Overrated Fantasy Tight Ends

Jody Smith looks at five overvalued tight ends you'll want to avoid in 2015.

| 1 year ago
(AP Photo/John Froschauer)

(AP Photo/John Froschauer)

Overrated Fantasy Tight Ends

In today’s pass-happy NFL, tight ends are used much differently than they used to be, even as recently as four to five seasons ago. Instead of huge, cumbersome blockers being utilized essentially as sixth offensive lineman, many of the current tight ends are fleet-footed, extraordinary athletes who excel as downfield pass catchers.

Although those blocking specialists can still find work in the league, it’s those pass-catching athletes that the fantasy football community cares about. And just like there are two different groups of tight ends, there seems to be two contrasting opinions on just how to approach the position in fantasy football drafts.

Many people prefer to grab an elite tight end, like Rob Gronkowski, early to give themselves a huge edge at perhaps the thinnest fantasy position. While others like to just hold off until the late rounds altogether, preferring instead to attack more important positions, like running back or wide receivers.

Whatever strategy you choose to employ, recognizing upside and value are key tactics to a successful draft, along with avoiding potentially overvalued players.

To read the entire article, please login or sign up for a PFF Fantasy Subscription

Not a PFF fantasy subscriber? Compare all of our packages and features here.

  • giveususfree

    I saw Eifert get taken 3 days ago in a 14 teamer at 7.04, 6th TE taken overall. That was a little nuts, this is a $100 entry fee money league too. I scored him just a week earlier in a 12 teamer at 11.9, 12th TE taken overall. His hype train is full steam ahead.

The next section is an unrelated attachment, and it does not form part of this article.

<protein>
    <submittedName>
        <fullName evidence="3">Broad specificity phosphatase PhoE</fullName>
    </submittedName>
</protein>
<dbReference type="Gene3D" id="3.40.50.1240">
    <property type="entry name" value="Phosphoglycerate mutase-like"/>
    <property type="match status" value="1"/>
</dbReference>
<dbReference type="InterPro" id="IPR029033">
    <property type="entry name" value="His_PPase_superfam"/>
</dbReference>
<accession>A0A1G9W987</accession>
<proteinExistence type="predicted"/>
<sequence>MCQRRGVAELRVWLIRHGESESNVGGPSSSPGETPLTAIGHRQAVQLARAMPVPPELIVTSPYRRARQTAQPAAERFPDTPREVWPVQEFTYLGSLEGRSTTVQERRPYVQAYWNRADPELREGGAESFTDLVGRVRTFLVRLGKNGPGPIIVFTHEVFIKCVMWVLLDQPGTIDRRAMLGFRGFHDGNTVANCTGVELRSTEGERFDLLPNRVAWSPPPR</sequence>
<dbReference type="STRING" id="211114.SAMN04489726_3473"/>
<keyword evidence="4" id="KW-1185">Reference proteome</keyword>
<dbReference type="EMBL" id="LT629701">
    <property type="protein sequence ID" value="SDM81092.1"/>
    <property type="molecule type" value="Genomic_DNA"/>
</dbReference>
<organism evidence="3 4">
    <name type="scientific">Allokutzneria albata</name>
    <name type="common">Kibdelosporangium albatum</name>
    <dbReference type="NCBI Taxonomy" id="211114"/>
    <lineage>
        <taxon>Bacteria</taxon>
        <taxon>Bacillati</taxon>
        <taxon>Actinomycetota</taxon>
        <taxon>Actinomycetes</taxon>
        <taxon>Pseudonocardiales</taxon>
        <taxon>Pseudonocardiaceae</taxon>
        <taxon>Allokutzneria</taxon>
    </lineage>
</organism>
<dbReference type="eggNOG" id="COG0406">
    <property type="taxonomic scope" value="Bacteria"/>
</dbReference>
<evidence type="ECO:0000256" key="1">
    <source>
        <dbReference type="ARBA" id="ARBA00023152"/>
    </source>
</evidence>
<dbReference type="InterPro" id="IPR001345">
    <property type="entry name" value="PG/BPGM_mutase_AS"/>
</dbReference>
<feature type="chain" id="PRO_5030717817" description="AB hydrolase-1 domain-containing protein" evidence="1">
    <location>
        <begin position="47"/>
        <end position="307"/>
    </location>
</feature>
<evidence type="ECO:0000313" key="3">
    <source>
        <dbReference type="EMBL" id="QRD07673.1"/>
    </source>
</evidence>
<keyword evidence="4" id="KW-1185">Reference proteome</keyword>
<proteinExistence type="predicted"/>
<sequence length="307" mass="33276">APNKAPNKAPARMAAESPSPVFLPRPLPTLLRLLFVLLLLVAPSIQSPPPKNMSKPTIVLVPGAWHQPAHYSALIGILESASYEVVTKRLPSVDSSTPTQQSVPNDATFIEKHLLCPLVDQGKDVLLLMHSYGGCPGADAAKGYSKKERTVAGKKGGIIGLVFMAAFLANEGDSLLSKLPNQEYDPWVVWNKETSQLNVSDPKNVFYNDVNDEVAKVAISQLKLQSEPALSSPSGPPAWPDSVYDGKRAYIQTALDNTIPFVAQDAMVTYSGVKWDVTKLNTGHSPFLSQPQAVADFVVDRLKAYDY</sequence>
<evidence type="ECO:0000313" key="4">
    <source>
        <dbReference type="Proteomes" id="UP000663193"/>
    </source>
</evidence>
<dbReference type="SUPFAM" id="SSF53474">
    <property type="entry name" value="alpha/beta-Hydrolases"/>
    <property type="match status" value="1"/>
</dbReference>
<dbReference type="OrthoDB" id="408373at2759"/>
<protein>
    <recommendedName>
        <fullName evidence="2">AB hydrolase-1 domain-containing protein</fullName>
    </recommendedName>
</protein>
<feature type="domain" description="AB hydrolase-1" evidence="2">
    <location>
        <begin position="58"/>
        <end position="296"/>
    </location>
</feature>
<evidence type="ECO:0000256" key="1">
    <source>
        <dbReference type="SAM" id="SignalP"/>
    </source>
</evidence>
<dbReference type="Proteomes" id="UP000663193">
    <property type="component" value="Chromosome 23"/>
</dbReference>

• Jody Smith

      I love that approach. I think Cameron is in a very good situation in Miami. Have him comfortably ahead of Eifert, and you got him later. Well done.

  • Garrett

    Great stuff, Jody. I support your takes on the others and get your args regarding Eifert, but I respectfully disagree here. I’ll admit I may be a little biased in having a 95% exposure to Eifert in ~20 leagues, but I’ll explain (and I did my MFLs before this hype train carried steam).

    I’ll group your scheme & target volume args together, then address the comparative analysis.

    First, I’ll grant you there’s a ton of uncertainty regarding Eifert’s usage in Hue Jackson’s heavy, run-first scheme. History suggests his usage and talents will be restrained by it; AJ Green will assuredly get his targets (let’s say the 10-12 avg. per game in ’13 w/ no Hill), Hill his ~15 touches (let’s project 20) & 2 targets, and Giovani his 10 touches & 5 targets. This is generous. But even with these projections, Dalton has ~13 targets to dole out, half of which I’d reasonably expect Eifert to get. Run-blocking specialist Gresham garnered ~6 targets last year in this scheme, so the floor is set.